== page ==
How to Remove Chlorine from Water
Chlorine in drinking water is a big concern these days, which has prompted numerous people to look for ways to remove chlorine from tap water. While chlorine is added to municipal water supplies as a disinfectant to kill disease-causing pathogens, such as bacteria, viruses, and protozoans, it also has a negative side. Many people do not like the taste or smell in their water, tea, coffee or other drinks. More importantly, however, chlorine produces harmful byproducts that can be toxic when inhaled, ingested or comes into contact with skin. These byproducts are called Trihalomethanes (THMs). According to the EPA, “Several human studies have investigated the relationship between exposure to chlorinated drinking water and cancer. These studies were not designed to assess whether chlorine itself causes cancer, but whether trihalomethanes or other organic compounds occurring in drinking water as a result of chlorination are associated with an increased risk of cancer. These studies show an association between bladder and rectal cancer and chlorination byproducts in drinking water. (Source: https://www.epa.gov/sites/production/files/2016-09/documents/chlorine.pdf)
Adverse Health Effects of Chlorine in Drinking Water
Chlorine can cause eye and nose irritation. Because chlorine does not distinguish between good and bad bacteria, chlorine can also cause stomach discomfort. Chlorine combines with many organics to form carcinogens. Most people do not like the taste of chlorinated water. That is why some restaurants serve a slice of lemon with their drinking water. (Vitamin C in lemon juice and chlorine mutually destroy each other!) Chlorine also reacts with ammonia to form chloramines. Many water treatment facilities use this treatment to make chlorine time released. This raises additional concerns, especially for kidney patients and those to have fish tanks.
A noted author, Dr. Joseph M. Price, in his book titled, “Coronaries, Cholesterol and Chlorine” claims that there is a strong link between deadly heart disease and chlorinated drinking water! He partially bases this claim on his finding that the rise in the use of chlorine to treat water for consumption exactly mirrors the rise of heart disease in this country. According to Dr. Price, heart disease was 17th on the list of the leading causes of death at the beginning of the last century and it is now number one on that list. Cancer is now a close second.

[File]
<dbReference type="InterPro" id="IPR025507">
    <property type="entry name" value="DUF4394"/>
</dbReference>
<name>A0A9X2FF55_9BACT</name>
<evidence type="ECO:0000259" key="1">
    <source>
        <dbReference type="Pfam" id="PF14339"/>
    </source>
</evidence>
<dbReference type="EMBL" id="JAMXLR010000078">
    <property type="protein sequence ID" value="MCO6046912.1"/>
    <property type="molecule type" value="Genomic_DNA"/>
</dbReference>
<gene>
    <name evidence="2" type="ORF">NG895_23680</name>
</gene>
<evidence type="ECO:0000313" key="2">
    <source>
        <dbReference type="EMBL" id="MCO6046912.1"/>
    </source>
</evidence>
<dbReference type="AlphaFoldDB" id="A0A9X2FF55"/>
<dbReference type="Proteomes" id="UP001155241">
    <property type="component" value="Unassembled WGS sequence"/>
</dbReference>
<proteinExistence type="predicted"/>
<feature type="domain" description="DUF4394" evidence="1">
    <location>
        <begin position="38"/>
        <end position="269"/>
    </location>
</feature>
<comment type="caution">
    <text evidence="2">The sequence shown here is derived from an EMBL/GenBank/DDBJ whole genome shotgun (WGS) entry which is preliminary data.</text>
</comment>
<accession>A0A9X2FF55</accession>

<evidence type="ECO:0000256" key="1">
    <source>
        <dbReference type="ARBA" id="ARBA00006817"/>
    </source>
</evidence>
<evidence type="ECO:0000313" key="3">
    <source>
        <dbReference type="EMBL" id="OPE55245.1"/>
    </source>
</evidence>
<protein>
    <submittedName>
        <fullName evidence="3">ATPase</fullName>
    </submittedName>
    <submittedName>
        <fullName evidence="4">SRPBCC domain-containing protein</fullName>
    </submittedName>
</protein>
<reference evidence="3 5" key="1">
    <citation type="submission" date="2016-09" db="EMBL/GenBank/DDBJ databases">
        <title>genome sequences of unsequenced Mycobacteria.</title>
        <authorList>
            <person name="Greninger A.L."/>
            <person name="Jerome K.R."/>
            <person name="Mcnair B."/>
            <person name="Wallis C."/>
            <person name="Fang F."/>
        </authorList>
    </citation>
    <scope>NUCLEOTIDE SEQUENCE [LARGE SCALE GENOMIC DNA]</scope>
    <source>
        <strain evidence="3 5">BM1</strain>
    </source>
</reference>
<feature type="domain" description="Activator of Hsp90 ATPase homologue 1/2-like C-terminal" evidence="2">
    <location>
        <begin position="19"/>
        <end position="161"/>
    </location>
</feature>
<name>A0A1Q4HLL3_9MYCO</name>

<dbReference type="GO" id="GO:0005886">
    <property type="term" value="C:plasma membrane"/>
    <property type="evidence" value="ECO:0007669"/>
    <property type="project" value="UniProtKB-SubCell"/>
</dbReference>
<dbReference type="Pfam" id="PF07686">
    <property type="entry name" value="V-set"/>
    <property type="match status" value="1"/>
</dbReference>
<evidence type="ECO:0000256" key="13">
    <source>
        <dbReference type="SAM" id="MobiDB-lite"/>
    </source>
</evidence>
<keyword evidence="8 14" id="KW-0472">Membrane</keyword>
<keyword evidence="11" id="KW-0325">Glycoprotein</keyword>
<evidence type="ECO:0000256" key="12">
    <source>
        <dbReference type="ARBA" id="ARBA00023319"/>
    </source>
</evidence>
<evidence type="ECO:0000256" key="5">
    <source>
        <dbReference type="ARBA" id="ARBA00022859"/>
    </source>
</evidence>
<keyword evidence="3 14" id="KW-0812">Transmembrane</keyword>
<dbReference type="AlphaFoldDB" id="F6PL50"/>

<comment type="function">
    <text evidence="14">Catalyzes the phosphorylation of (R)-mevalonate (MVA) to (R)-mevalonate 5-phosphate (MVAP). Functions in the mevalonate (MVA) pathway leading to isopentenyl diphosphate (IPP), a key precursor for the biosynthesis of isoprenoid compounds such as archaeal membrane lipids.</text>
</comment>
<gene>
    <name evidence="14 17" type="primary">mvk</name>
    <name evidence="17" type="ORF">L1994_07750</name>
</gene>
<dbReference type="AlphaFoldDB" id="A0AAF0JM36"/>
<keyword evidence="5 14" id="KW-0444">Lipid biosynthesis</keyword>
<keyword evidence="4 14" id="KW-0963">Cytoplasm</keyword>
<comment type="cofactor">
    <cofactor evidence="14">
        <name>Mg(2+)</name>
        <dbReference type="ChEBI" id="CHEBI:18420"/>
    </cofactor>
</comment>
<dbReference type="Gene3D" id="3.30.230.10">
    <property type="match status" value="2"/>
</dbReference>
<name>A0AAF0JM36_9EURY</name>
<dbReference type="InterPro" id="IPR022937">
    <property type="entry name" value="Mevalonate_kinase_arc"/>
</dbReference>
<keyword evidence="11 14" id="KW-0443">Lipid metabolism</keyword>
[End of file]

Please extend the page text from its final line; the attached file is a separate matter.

What led Dr. Price to this conclusion? In his book, Dr. Price describes experiments that he carried out with two flocks of chickens. One flock was fed chlorinated water and the other non-chlorinated water. He was shocked to find that every one of the chickens on the chlorinated water died before any of the chickens on the non-chlorinated water died. He performed autopsies on every one of the chickens that died. Each of them had fat growing around the heart! No such fat was found around the hearts of chickens from the other group of chickens who were drinking non-chlorinated water. Would the effects be the same on humans? Dr. Price believed so.
Regulations / Public Health Goals
There should no more than 4ppm (mg/L) of chlorine in drinking water. Ideally, there would be zero chlorine in drinking water but the benefits still out-weigh the dangers. Some water treatment companies have switched to ozone (O3) to treat the water but ozonation is considerably more expensive. Ozonation has virtually zero negative side effects.
There will always be a difference in the amount of chlorine that a swimming pool will need to be right. Size and shape of the swimming pool, as well as filtration rate are some of the main factors. The lowest mandatory level is 1 ppm (parts per million) chlorine and the maximum is 3 ppm chlorine. Notice that the legal level for chlorine in drinking water is higher than the legal limit is for swimming pools!